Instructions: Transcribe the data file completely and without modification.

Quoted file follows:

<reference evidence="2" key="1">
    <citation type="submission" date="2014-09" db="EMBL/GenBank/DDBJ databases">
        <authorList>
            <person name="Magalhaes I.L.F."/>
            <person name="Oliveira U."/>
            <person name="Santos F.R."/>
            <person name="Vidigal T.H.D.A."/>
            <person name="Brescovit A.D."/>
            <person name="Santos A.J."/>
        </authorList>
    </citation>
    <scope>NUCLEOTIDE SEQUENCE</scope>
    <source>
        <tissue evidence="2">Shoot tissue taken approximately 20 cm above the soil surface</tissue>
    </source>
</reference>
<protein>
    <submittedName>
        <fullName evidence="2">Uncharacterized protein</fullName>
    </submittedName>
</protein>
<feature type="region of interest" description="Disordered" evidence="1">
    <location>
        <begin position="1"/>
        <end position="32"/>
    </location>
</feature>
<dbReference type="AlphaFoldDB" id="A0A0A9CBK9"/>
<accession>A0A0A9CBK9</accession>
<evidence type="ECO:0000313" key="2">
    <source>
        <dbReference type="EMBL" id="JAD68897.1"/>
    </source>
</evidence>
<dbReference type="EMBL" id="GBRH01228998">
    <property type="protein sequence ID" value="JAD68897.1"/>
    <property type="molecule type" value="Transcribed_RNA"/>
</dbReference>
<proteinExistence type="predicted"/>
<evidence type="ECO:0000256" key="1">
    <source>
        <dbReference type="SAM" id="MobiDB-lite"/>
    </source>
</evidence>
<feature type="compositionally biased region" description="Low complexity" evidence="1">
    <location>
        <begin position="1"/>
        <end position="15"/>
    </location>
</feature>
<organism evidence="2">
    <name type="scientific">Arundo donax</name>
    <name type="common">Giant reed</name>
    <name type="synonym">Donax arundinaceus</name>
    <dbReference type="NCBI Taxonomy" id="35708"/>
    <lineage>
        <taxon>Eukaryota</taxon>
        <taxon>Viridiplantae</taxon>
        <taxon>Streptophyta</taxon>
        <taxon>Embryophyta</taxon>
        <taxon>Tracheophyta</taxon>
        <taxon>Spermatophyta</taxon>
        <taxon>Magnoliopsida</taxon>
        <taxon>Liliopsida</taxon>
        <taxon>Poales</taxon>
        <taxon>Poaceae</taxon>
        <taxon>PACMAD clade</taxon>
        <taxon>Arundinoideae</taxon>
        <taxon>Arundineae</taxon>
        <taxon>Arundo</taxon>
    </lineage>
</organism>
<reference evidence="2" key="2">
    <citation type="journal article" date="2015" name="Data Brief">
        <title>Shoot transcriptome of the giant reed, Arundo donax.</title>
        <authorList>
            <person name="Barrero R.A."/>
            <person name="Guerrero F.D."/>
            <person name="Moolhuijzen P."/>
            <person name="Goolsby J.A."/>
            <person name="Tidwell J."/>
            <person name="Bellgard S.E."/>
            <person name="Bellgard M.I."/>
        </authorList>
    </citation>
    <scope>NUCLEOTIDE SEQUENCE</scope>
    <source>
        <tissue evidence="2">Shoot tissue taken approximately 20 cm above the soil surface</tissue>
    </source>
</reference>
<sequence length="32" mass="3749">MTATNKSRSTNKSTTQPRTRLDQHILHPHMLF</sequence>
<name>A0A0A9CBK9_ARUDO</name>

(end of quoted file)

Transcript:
<reference evidence="2" key="1">
    <citation type="submission" date="2014-09" db="EMBL/GenBank/DDBJ databases">
        <authorList>
            <person name="Magalhaes I.L.F."/>
            <person name="Oliveira U."/>
            <person name="Santos F.R."/>
            <person name="Vidigal T.H.D.A."/>
            <person name="Brescovit A.D."/>
            <person name="Santos A.J."/>
        </authorList>
    </citation>
    <scope>NUCLEOTIDE SEQUENCE</scope>
    <source>
        <tissue evidence="2">Shoot tissue taken approximately 20 cm above the soil surface</tissue>
    </source>
</reference>
<protein>
    <submittedName>
        <fullName evidence="2">Uncharacterized protein</fullName>
    </submittedName>
</protein>
<feature type="region of interest" description="Disordered" evidence="1">
    <location>
        <begin position="1"/>
        <end position="32"/>
    </location>
</feature>
<dbReference type="AlphaFoldDB" id="A0A0A9CBK9"/>
<accession>A0A0A9CBK9</accession>
<evidence type="ECO:0000313" key="2">
    <source>
        <dbReference type="EMBL" id="JAD68897.1"/>
    </source>
</evidence>
<dbReference type="EMBL" id="GBRH01228998">
    <property type="protein sequence ID" value="JAD68897.1"/>
    <property type="molecule type" value="Transcribed_RNA"/>
</dbReference>
<proteinExistence type="predicted"/>
<evidence type="ECO:0000256" key="1">
    <source>
        <dbReference type="SAM" id="MobiDB-lite"/>
    </source>
</evidence>
<feature type="compositionally biased region" description="Low complexity" evidence="1">
    <location>
        <begin position="1"/>
        <end position="15"/>
    </location>
</feature>
<organism evidence="2">
    <name type="scientific">Arundo donax</name>
    <name type="common">Giant reed</name>
    <name type="synonym">Donax arundinaceus</name>
    <dbReference type="NCBI Taxonomy" id="35708"/>
    <lineage>
        <taxon>Eukaryota</taxon>
        <taxon>Viridiplantae</taxon>
        <taxon>Streptophyta</taxon>
        <taxon>Embryophyta</taxon>
        <taxon>Tracheophyta</taxon>
        <taxon>Spermatophyta</taxon>
        <taxon>Magnoliopsida</taxon>
        <taxon>Liliopsida</taxon>
        <taxon>Poales</taxon>
        <taxon>Poaceae</taxon>
        <taxon>PACMAD clade</taxon>
        <taxon>Arundinoideae</taxon>
        <taxon>Arundineae</taxon>
        <taxon>Arundo</taxon>
    </lineage>
</organism>
<reference evidence="2" key="2">
    <citation type="journal article" date="2015" name="Data Brief">
        <title>Shoot transcriptome of the giant reed, Arundo donax.</title>
        <authorList>
            <person name="Barrero R.A."/>
            <person name="Guerrero F.D."/>
            <person name="Moolhuijzen P."/>
            <person name="Goolsby J.A."/>
            <person name="Tidwell J."/>
            <person name="Bellgard S.E."/>
            <person name="Bellgard M.I."/>
        </authorList>
    </citation>
    <scope>NUCLEOTIDE SEQUENCE</scope>
    <source>
        <tissue evidence="2">Shoot tissue taken approximately 20 cm above the soil surface</tissue>
    </source>
</reference>
<sequence length="32" mass="3749">MTATNKSRSTNKSTTQPRTRLDQHILHPHMLF</sequence>
<name>A0A0A9CBK9_ARUDO</name>